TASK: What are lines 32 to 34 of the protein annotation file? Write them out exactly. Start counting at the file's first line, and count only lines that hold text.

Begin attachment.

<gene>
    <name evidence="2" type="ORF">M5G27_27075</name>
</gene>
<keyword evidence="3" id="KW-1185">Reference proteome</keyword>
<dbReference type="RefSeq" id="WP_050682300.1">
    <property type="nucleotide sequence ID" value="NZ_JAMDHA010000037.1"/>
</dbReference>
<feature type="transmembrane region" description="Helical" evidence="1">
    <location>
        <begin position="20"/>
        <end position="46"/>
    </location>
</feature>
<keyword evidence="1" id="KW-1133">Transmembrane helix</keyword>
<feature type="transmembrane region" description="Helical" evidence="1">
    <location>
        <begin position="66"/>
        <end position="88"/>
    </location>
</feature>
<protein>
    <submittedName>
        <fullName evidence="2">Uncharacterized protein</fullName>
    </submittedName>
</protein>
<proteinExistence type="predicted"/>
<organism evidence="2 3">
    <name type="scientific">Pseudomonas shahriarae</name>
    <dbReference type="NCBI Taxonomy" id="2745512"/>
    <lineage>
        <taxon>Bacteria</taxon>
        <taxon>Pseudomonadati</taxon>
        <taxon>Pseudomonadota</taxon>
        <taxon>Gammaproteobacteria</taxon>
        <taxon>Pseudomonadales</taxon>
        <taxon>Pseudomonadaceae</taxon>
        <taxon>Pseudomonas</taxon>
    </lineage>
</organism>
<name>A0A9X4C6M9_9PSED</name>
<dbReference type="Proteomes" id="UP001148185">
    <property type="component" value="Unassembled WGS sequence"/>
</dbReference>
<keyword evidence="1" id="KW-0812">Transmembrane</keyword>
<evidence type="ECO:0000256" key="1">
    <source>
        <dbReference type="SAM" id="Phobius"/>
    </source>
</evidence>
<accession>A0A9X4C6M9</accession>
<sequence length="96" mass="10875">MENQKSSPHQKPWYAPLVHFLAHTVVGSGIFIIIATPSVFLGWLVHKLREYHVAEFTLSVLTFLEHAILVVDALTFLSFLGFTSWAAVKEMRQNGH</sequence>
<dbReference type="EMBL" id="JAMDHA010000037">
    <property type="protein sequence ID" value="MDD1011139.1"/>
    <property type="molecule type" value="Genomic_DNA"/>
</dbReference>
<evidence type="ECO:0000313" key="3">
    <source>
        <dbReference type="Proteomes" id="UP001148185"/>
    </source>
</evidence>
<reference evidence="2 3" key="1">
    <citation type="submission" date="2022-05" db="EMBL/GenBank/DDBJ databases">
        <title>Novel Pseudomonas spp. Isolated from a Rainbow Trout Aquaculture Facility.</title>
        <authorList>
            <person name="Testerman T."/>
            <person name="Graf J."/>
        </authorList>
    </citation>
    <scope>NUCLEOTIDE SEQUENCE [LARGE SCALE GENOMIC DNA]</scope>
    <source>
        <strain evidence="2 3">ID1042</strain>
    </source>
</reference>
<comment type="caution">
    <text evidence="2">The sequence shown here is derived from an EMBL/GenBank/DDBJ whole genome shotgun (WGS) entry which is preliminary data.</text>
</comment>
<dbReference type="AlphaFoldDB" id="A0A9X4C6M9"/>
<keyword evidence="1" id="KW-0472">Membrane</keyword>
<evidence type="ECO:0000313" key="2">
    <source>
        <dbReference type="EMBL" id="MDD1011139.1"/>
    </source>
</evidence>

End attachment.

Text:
        <taxon>Pseudomonadati</taxon>
        <taxon>Pseudomonadota</taxon>
        <taxon>Gammaproteobacteria</taxon>